I heard that Lama Yeshe had just arrived at Chenrezig Institute, 60 miles north of Brisbane. I rang Chenrezig a few hours later and asked Lama to pray for my mother. There was a puja and Lama, apparently, said something like “We will pray for my nun and her mother, who had a very strong connection.”

My mother had met Lama and Rinpoche in Melbourne, in 1979, the year after my ordination. I was traveling with the Lamas in Australia, raising

At Chenrezig Institute in 1979, the year I traveled with the lamas in Australia and during which my mother organized a fundraising dinner at her home for the Kopan monks. Here, Lama Zopa Rinopche is drawing the winning ticket in a raffle, also for Kopan. Photo: Lama Yeshe Wisdom Archive.

money for Kopan Monastery, and my mother had offered to hold a fundraising party, charging her friends $100 a head. Lama said we should make mo-mos and told me to come to his house where Rinpoche would teach me. It was a disaster! I couldn’t manage the intricacy and precision that Rinpoche displayed.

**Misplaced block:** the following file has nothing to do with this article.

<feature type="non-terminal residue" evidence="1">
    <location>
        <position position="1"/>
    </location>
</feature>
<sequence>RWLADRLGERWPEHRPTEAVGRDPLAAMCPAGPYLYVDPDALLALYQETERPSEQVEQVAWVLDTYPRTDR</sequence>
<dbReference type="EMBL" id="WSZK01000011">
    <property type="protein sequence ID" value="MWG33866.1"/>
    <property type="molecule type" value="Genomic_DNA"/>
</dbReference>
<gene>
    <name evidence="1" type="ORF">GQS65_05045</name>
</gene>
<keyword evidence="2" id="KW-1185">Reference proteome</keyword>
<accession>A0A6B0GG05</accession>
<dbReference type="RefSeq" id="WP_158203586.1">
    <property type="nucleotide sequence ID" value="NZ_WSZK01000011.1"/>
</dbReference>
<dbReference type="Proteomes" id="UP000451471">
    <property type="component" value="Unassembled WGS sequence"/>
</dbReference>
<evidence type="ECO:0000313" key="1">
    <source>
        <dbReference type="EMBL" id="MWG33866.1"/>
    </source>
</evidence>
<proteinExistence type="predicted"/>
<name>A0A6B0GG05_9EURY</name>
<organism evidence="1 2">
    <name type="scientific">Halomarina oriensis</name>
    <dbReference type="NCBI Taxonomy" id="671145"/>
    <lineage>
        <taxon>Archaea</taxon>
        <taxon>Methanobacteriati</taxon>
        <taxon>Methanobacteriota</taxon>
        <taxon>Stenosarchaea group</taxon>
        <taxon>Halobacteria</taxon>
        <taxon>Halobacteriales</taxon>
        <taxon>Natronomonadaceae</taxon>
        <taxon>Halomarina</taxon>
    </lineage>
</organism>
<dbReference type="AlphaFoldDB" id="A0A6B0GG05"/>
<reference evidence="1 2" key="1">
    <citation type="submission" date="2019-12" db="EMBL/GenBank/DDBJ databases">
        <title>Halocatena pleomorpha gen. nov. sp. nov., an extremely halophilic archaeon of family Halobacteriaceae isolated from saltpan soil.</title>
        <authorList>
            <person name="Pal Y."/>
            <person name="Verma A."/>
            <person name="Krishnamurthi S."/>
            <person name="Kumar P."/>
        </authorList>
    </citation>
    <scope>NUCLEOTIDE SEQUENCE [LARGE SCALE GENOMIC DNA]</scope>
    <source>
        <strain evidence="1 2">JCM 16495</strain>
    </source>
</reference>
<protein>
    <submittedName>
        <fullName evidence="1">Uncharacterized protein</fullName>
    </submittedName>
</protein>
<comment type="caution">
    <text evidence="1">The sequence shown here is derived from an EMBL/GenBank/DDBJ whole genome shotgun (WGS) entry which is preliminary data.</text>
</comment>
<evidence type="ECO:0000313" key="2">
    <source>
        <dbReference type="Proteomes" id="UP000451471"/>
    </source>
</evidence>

Anyway, Lama made my mother nervous. Earlier, I’d organized a meeting for her with Lama and I think during it she opened her heart to Lama about her daughter (I wasn’t present). She would NEVER normally confide in anyone, but somehow she opened up to Lama. I think he made her feel quite vulnerable. I’m glad, actually: that means he hooked her, he made a karmic connection – she won’t forget him in a hurry! So, in whatever lifetime she’s ready he’ll lead her to enlightenment.